(Editor’s Note: This is the last in a three-part series on local online news video, summarizing the findings of a thesis study that examined the Minnesota media market and their use of online video. Part one looked at content and part two examined design and usability. Love to hear feedback in the comments below.)
It is clear that the economy has damaged efforts to expand and improve online video. Many local news sites have had to cut staff, and they are working to produce content in survival mode. However, video advertising is expected to have the largest growth out of any sectors in online advertising. In December, eMarketer released predictions for video ad spending, saying that it would rise by 45 percent in 2009 to reach $850 million. Though ad spending has slowed a bit, video advertising remains strong. The opportunities are tremendous. However, half of the local news sites have yet to implement or even sell a video advertisement.
(Editor’s Note: This is the second in a three-part series on local online news video, summarizing the findings of a thesis study that examined the Minnesota media market and their use of online video. The second focuses on design and usability. Tomorrow’s part three will explore advertising. Love to hear feedback in the comments below.)
In addition to yesterday’s look at what’s working and what’s not in online video content, local news sites have a long way to go in reaching usability standards for video players, including location, presentation, buttons, hosting and more. Many news sites simply don’t have the resources for a redesign, especially at smaller organizations.
Corey Anderson, Web editor at the online-only Minnpost, said as a result of time and budget constraints, Minnpost.com has not been able to organize and showcase its video on the website. Clonts from the Pioneer Press had a similar sentiment, saying that the current focus is to develop a strategy in content and then build a strategically-designed multimedia page.
(Editor’s Note: This is the first in a three-part series on local online news video. The first focuses on content. Tomorrow’s part two will explore design and usability and part three will take a look at advertising.)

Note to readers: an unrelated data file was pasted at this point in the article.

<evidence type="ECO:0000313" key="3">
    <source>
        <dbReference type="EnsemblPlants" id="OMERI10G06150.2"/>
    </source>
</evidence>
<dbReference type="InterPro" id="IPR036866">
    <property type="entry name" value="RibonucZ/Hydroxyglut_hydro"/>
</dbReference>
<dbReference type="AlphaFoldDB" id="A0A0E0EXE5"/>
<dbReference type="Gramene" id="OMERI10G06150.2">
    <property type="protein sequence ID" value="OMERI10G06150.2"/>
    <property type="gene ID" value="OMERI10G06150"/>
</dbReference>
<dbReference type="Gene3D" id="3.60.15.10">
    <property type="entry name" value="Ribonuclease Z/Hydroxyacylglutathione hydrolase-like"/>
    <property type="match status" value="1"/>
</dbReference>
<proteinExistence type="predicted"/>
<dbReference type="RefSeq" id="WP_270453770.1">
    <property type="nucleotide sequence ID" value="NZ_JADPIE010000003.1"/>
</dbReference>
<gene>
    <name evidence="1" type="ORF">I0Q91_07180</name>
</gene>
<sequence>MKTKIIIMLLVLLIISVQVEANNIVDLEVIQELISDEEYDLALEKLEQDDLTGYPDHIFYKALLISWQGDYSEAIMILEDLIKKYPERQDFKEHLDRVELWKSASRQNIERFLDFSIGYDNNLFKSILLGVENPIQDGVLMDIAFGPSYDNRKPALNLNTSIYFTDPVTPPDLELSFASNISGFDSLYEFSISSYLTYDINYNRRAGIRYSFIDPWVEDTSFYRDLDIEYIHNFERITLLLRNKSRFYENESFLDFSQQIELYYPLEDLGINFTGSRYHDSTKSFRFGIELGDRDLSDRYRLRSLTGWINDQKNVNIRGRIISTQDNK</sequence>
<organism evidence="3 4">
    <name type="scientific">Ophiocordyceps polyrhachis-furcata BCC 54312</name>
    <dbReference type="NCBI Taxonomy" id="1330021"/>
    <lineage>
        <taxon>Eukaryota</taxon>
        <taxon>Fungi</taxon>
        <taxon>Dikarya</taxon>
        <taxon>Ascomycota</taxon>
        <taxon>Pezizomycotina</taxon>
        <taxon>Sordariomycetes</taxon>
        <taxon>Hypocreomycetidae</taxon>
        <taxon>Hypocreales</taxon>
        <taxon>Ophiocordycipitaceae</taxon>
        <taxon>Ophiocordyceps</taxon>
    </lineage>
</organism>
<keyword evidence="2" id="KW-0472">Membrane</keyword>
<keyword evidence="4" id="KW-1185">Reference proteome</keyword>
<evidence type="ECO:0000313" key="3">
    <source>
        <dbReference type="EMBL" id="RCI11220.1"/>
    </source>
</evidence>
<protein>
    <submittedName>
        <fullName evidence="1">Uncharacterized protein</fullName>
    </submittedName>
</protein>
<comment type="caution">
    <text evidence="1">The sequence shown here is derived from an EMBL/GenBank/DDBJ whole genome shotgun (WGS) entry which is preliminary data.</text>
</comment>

Though local news sites have expanded their production of content and made great strides in technological advances on their video platforms, they haven’t exactly reached the next threshold or industry standard in online video. In many cases, this “standard” is being set by media giants like CNN and user-generated social media sites like YouTube. In fact, a recent study shows that watching online video is more popular than Facebook or Twitter. The trend is continuing in that direction and the time spent watching online video has increased as well. And with YouTube now getting into the local news business with its News Near You feature that will grab news clips from sources that are 100 miles from your computer’s IP address, local news organizations should worry.
Many of the local news sites are still experimenting and beginning to define the type of video content they would like to produce. Below are lessons learned from a thesis study that examined how 10 local news sites in the Minneapolis-St. Paul, Minnesota, USA market used online video. The conclusions made here, are also gathered through interviews of editors at the respective organizations (Note: Several did not want or could not appear for publication as a result of organizational policies). The full study can be found here (beware it is about 60 pages in length). Below are the sites studied. However, I will also note that the study did not include TheUpTake, which actually provided a lot of online video content for many of the sites below and has had led some great innovations in online video.